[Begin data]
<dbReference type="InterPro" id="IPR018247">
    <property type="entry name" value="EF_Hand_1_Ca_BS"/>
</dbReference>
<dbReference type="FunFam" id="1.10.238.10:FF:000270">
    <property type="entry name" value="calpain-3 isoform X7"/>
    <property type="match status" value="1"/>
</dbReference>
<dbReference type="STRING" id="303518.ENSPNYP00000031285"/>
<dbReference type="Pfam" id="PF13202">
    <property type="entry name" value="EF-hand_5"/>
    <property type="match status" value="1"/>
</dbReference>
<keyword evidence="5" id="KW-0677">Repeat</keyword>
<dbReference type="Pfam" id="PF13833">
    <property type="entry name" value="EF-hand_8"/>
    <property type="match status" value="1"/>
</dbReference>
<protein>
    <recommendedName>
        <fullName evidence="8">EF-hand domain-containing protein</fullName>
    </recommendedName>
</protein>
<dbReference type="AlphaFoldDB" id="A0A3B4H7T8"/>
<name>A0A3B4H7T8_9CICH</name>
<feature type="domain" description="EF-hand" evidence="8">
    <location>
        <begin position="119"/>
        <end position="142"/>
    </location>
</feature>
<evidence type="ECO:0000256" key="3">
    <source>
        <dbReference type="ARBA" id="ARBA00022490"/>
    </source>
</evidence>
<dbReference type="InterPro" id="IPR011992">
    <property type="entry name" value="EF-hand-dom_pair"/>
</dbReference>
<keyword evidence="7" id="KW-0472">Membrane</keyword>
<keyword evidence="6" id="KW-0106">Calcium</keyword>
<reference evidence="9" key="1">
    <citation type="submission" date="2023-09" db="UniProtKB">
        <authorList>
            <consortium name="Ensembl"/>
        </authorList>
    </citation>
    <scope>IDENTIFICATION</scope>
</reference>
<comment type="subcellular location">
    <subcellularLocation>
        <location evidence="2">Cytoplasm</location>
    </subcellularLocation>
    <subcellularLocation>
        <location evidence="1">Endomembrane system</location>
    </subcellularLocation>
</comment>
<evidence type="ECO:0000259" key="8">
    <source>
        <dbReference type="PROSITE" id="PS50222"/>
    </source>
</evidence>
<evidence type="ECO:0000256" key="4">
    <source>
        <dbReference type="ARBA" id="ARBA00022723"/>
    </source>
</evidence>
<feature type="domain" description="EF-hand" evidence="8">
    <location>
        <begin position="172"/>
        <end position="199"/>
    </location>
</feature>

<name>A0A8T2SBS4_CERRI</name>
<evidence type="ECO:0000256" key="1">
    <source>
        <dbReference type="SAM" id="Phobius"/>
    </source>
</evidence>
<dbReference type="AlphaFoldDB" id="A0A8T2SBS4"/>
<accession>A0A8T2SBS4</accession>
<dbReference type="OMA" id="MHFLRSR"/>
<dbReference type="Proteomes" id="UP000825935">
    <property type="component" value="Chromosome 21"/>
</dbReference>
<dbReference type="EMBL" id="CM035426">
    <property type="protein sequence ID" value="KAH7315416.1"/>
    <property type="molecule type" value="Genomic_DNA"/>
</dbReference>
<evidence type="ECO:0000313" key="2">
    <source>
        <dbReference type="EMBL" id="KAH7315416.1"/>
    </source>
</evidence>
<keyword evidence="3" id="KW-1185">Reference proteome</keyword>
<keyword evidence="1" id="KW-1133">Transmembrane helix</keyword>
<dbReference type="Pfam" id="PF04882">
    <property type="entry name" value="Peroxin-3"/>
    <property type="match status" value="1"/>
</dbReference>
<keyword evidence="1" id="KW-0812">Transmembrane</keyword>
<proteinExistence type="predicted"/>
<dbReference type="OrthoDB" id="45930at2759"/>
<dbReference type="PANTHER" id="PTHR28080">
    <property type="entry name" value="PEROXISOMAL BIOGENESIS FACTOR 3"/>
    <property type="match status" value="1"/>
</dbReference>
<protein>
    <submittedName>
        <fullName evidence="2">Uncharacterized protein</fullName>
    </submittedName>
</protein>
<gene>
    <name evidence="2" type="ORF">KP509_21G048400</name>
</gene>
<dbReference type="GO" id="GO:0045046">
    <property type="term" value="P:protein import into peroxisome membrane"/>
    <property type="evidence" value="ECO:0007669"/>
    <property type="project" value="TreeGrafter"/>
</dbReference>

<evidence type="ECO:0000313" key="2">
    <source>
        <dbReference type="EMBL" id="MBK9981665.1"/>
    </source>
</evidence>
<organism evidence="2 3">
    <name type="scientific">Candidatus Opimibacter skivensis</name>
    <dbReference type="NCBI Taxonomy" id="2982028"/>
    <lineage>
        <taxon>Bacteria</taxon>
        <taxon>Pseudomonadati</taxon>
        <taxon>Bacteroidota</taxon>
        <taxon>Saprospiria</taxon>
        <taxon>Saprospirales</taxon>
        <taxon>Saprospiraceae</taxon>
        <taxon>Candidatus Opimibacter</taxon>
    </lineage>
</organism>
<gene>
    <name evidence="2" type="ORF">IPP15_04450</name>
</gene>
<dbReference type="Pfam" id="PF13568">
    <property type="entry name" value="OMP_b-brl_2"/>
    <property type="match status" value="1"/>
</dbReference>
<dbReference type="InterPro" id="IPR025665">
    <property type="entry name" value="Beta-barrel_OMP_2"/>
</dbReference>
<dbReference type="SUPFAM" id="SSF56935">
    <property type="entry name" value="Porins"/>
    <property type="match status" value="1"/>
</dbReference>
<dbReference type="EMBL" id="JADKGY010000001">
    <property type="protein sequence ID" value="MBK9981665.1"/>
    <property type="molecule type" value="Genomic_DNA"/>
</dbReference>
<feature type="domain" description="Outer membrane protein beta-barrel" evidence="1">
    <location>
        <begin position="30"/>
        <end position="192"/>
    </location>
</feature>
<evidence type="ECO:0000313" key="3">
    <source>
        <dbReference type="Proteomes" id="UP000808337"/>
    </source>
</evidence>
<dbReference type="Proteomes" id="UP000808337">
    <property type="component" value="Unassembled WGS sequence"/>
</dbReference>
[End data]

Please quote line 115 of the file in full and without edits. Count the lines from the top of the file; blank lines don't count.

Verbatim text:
<dbReference type="GO" id="GO:0045046">